If you’re taking steps to grow your church, it’s likely that multiple members will sign up at once. Having a streamlined system in place will help simplify the process of bringing new members into the fold. As soon as a new member submits their membership paperwork, send them a welcome packet. Keep prewritten emails, letters, and informative documents on hand to use when the time comes.
Use multiple channels to make new members feel welcome. Consider sending them a personalized welcome text and including a “welcome new members” message in your next newsletter. Also make hospitality a central element of your church’s service. A simple message from the pastor, asking congregants to greet someone they’ve never met before, can have a great impact.
One of the chief duties of church administration is to make sure all finances are in order. There are plenty of financial factors to consider, including how to manage a bank account, avoid fraudulent activity, file required paperwork, and raise money for the church.
We discussed the foundation of church giving above—namely, online donations. Here are some best ways to build off that foundation for further church support.
Text-to-tithe tools, like online donation platforms, allow congregants to give to the church even when they’ve forgotten their wallets or don’t feel like dealing with cash.
On the church management side, the process is simple:
Once you have the foundation in place, church members can simply text the specified number to send in their weekly or monthly tithes. Then, they’ll receive a link, where they’ll select their preferred donation amount. If it’s the member’s first time giving, they’ll fill out a short donation form requiring key financial information. When they give again the following week, they can donate with two simple clicks.
Give congregants the option to use the tool that’s most convenient for them (their cell phones!) for good.
An email donation button is another simple yet powerful tool. Once a churchgoer or another community member receives an email, they can click on a button that says something along the lines of, “Support [name of church].”
They’ll be taken to your church’s online donation page, where they can give once or set up recurring donations.
Email is already an effective fundraising technique because many church members check their inboxes numerous times a day. Additionally, your church’s administrators are probably sending out many daily emails, from newsletters and surveys to prayer requests and daily scriptures.
If your emails were to become fundraising opportunities, imagine the spike you could see in gifts! Adding donation buttons to your email templates is an easy way to increase the visibility of tithing opportunities, without distracting readers or sounding pushy.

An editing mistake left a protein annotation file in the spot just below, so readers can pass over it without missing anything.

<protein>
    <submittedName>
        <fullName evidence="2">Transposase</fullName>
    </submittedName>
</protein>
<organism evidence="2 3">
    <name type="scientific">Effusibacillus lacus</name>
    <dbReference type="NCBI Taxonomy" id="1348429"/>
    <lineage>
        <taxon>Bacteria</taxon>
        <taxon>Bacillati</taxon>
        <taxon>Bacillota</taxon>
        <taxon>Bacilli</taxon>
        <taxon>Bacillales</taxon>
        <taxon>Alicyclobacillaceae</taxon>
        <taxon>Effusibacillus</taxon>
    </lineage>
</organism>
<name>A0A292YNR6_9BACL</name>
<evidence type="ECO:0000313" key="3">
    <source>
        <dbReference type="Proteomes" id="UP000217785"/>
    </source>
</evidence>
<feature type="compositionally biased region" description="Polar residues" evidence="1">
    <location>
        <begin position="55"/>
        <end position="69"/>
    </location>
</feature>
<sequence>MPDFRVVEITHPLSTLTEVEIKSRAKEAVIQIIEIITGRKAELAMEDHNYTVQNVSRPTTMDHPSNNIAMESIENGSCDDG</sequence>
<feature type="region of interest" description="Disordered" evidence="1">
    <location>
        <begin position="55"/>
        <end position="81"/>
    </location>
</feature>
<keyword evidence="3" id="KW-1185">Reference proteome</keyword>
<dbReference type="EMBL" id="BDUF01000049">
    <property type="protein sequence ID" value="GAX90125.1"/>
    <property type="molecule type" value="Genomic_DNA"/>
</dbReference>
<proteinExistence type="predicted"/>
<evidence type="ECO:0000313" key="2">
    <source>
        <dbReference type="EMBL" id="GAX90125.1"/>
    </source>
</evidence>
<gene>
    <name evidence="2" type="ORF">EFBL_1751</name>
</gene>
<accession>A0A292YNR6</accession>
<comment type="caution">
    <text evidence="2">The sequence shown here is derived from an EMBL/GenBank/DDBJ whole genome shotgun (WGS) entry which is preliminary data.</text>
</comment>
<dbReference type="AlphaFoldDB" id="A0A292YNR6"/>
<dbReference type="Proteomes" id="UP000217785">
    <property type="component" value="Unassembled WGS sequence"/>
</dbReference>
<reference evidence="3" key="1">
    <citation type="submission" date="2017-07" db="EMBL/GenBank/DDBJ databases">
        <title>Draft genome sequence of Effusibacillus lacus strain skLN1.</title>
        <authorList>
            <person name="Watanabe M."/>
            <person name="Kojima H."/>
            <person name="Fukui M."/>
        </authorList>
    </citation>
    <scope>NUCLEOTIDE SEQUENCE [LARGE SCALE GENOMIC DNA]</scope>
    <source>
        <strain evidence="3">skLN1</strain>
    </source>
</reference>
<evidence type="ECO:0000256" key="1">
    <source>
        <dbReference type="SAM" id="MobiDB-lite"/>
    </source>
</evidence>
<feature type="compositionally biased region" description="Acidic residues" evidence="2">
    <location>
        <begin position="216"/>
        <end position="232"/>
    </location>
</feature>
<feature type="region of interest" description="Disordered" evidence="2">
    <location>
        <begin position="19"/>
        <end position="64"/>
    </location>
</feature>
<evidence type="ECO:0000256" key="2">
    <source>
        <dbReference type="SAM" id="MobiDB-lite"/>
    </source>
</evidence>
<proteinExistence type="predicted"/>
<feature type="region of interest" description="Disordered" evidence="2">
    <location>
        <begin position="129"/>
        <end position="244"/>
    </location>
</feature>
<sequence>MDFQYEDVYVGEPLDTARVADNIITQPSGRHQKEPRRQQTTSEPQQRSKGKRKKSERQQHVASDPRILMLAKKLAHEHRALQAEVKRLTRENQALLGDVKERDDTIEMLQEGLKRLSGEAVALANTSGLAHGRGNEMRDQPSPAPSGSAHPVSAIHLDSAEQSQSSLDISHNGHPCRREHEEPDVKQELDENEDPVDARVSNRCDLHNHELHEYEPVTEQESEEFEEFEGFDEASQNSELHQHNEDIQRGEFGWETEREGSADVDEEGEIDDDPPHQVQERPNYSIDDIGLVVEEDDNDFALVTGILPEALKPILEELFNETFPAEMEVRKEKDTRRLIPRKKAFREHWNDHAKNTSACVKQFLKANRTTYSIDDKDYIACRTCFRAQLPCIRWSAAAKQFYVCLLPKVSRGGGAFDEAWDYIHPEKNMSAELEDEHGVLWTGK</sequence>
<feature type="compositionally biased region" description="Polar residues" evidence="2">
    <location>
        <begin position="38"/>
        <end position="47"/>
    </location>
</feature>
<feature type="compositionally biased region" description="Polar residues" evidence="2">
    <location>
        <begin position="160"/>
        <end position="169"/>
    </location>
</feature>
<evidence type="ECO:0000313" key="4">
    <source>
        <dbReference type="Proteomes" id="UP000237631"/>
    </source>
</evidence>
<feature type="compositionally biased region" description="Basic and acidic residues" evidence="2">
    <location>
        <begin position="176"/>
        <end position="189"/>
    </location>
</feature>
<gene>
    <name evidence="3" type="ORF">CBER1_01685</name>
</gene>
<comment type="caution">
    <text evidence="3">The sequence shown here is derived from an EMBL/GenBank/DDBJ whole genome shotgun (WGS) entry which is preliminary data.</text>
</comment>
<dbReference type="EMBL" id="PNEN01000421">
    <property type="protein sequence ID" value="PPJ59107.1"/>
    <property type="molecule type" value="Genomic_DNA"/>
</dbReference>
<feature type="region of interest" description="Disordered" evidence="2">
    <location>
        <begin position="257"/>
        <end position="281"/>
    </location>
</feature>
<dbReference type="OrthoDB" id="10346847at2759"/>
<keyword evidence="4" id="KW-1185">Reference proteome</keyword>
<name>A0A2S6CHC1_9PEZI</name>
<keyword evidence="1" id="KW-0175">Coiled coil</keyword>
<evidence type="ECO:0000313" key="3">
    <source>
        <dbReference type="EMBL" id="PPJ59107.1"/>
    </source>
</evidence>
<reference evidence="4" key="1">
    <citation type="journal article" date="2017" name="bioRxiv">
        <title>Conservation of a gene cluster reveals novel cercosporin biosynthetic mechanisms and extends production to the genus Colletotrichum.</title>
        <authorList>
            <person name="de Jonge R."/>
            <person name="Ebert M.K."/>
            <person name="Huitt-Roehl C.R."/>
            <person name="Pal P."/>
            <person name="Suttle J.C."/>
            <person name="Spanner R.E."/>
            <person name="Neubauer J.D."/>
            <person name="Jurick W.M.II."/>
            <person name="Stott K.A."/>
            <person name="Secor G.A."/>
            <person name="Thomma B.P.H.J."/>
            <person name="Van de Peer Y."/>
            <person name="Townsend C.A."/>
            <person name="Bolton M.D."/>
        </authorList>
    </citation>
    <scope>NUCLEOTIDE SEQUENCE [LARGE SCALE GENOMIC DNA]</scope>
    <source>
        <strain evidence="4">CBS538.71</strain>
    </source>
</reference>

Fundraising thermometers are a great way to inspire church members to support particular projects. For instance, let’s say you’re fundraising for new seating in your chapel. You do the math and figure you’ll need around $5,000 to purchase a new set of pews. Set your fundraising thermometer at $5,000, then watch as church members donate toward that goal.
You can incorporate a thermometer into your fundraising strategy in multiple ways. Consider implementing:
Make fundraising thermometers even more engaging by hosting celebrations for major benchmarks. For instance, you could host a pizza party for the first $500 raised, a movie night when you hit $1,000, and so on.
Peer-to-peer fundraising isn’t just a great funding strategy, but it can also work as an effective marketing tactic. It works like this:
This method works well because you’re not appealing only to your church’s immediate network. When your supporters share their fundraising pages with their own online networks, they’re spreading the word about your church far and wide. This is why social media is a fantastic platform for campaign awareness-raising.
Your church management team works hard to make sure your church’s finances are up to date and responsibly handled. Standardizing a process to keep up with financial management is key to organizing your records and responsibly allocating your funds.
Church administrators often get bogged down by the enormity of the tasks they’re assigned and the frequency with which they’re assigned them. The only way to tackle such large and overwhelming projects is by breaking them into smaller tasks that can be taken one day at a time.
The best advice for a church administrator with a goal—from large goals like organizing the Christmas pageant, to small goals such as switching coffee providers—is to break each step down into its most granular components and create a specific timeline.
Once these mini-tasks are set, you’ll find it much easier to address even the largest tasks at hand. Delegate the tasks once they’re set. You can assign tasks to individuals on the church management team, staff members, or other eager volunteers within the church body.